The error in your way: a beginner’s guide to troubleshooting command error messages

by Adele Gonsalvez

As a bioinformatic newbie, there is a lot to wrap your head around – from understanding basic programming language to what commands you need to use. In my experience, one particular gem is when you are trying to run a command and you receive one in a series of often uninformative error messages. Troubleshooting will end up dominating your time when you are doing any kind of coding, and it can be incredibly frustrating. So, instead of swearing at your computer (although that can be therapeutic at times), here’s some handy tips I’ve picked up that can be more effective in addressing that pesky error message.

It may seem like a minor issue, but in my experience most command errors come from typos, and they can be tricky to spot. Step through your command or script to ensure there aren’t any spelling mistakes or extra spaces at the end of commands. Also ensure file paths are correct, and input files exist and are correctly named.

ChatGPT is an incredibly useful tool for troubleshooting both error messages and general command generation. Specifying the error code, ChatGPT can outline the various causes for that error message and suggests how to go about addressing the issue.

Leave it for a couple hours. The human version of “Did you try turning it off and on again?”. Like any form of editing, if you have been staring at the same bit of text for too long, it is easy to gloss over misspelt words or extra spaces. Revisiting it later can help you find issues that you previously overlooked.

Ask your co-workers to look over your command or script. It’s likely that some of them will be more experienced in bioinformatics and can shed some light on what’s going wrong. Even if none of your coworkers are familiar with coding, a fresh set of eyes can often spot little mistakes much better than your own. I once spent hours trying to solve an error in a script, which only took for my friend 30 seconds to solve (it was an extra space at the end of a command).

Adele Gonsalvez (2022 Honours Student) is investigating the expression and the antimicrobial activity of defensins from the platypus and short-beaked echidna


Making bioinformatics more accessible

by Dr. Kate Farquharson (Post-doc)

In the AWGG lab, we are generating genomic resources for diverse Australian vertebrates, including birds, marsupials, amphibians and reptiles. However, following bioinformatics instructions can sometimes feel a bit like this:

And for non-model organisms, it can feel like being asked to draw an owl when you don’t even know what one looks like (or worse, imagine being given a picture of a human as a reference point). So, how do we make bioinformatics more accessible to people getting started? We have been working hard to carefully document our in-house workflows and contribute to public how-to guides, such as the Genome Assembly with Galaxy guide.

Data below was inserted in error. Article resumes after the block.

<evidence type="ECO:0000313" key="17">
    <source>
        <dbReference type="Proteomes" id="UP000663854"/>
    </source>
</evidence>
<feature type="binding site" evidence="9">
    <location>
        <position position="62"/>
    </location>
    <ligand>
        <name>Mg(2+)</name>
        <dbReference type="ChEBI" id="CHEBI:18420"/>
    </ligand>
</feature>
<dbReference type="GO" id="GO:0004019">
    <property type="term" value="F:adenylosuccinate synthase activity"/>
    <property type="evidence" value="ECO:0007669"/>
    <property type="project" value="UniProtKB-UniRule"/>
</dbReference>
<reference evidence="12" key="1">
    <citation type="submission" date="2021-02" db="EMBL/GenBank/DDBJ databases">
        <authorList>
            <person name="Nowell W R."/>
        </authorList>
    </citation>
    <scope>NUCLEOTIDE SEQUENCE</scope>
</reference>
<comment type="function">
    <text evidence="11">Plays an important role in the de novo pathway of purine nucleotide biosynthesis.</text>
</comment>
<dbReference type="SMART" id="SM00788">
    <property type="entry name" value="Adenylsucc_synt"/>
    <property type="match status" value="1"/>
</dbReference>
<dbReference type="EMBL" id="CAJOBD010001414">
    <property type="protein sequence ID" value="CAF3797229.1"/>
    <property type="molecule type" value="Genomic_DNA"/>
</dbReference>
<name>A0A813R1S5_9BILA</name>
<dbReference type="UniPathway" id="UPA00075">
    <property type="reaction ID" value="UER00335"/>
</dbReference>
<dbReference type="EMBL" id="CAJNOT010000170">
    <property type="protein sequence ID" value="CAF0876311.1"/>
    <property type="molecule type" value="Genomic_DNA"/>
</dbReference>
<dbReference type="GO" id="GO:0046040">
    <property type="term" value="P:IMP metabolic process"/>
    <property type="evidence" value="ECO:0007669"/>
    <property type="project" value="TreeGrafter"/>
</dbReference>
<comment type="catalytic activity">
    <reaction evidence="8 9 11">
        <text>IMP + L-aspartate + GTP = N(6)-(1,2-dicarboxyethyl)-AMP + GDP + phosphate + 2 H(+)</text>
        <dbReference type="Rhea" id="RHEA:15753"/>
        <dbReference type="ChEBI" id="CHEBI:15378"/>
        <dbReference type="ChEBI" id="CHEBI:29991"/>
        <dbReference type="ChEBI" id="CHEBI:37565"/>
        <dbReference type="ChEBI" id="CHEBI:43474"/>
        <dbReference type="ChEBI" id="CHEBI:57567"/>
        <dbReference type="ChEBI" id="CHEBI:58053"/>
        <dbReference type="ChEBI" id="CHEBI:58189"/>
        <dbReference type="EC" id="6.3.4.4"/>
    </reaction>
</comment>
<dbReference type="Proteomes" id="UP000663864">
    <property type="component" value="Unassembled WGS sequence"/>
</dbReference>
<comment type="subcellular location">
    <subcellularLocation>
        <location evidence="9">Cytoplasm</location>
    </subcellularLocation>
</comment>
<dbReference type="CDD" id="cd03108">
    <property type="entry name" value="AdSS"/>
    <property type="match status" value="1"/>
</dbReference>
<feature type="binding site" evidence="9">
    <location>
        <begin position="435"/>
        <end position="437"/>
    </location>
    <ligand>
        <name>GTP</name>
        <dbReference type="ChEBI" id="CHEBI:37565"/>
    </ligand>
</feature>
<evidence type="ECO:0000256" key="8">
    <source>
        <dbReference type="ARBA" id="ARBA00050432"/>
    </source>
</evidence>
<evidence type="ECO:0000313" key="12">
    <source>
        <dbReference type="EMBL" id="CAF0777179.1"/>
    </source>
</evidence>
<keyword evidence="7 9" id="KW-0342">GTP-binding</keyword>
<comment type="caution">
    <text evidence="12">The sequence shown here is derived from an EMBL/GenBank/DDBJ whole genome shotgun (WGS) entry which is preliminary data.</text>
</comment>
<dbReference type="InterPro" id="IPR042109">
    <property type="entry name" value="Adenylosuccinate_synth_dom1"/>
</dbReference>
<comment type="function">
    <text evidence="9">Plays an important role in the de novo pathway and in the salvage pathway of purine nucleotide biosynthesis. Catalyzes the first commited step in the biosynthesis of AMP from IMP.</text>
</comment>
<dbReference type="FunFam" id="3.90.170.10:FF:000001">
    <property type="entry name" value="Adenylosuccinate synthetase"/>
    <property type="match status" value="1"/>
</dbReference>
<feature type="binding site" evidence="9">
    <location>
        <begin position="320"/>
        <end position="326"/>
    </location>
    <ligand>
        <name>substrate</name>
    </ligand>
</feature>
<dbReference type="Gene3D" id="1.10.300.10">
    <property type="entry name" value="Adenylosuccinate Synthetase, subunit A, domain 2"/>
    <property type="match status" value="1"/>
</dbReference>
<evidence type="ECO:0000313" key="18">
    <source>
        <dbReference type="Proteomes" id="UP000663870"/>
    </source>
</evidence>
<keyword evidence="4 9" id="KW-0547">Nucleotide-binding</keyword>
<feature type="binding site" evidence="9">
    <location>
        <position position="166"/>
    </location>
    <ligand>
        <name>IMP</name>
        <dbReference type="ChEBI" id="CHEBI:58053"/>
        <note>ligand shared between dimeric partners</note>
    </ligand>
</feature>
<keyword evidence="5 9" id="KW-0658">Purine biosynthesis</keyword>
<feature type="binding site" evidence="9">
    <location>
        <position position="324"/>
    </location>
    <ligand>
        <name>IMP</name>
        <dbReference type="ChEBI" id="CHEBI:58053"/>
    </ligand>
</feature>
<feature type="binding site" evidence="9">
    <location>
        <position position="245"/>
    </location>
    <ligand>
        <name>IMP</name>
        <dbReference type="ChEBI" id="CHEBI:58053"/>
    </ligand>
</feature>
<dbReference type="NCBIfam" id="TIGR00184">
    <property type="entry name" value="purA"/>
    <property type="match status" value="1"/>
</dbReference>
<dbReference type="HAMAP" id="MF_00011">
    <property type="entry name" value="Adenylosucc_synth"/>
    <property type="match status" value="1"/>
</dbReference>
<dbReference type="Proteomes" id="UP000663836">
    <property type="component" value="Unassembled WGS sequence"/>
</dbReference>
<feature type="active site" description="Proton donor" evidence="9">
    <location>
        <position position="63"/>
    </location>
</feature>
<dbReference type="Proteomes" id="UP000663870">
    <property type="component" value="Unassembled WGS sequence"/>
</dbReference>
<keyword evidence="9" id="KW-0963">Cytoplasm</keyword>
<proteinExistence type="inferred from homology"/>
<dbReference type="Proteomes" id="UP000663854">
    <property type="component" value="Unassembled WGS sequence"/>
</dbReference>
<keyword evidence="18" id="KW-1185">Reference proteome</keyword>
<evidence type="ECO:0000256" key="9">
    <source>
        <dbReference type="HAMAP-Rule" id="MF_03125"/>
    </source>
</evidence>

Documenting your work not only helps others but can be a useful way to remember what you have done before! Good documentation can help you to train others, present your methods and ensure your analysis is reproducible. Some tips for documenting your work include:

  • Always keep track of the software and versions used
  • Try out an editor such as Visual Studio Code, which allows you to easily insert code and scripts and integrates well with Github
  • Don’t forget your science brain! It can be very easy to follow a tutorial from start to finish but have no idea what the end result means. A few sentences to justify your approach and explain how you interpret your results will help others use your guide correctly

Good documentation is just one step we are working on as part of the Threatened Species Initiative and ARC Centre of Excellence in Peptides and Protein Science to make genomics and bioinformatics more accessible to conservation end-users.


Dr Kate Farquharson

Dr Kate Farquharson is a Postdoctoral Research Associate in Bioinformatics within the ARC Centre of Excellence for Innovations in Peptide & Protein Science. She applies bioinformatic approaches to the assembly and annotation of genomes and transcriptomes of Australian species to identify targets for peptide discovery. Kate completed her PhD in the AWGG lab in 2020, where she used statistical and molecular genetic approaches to investigate adaptation to captivity in conservation breeding programs. Kate specialises in synthesising, analysing and interpreting data, and in communicating results clearly to a range of audiences.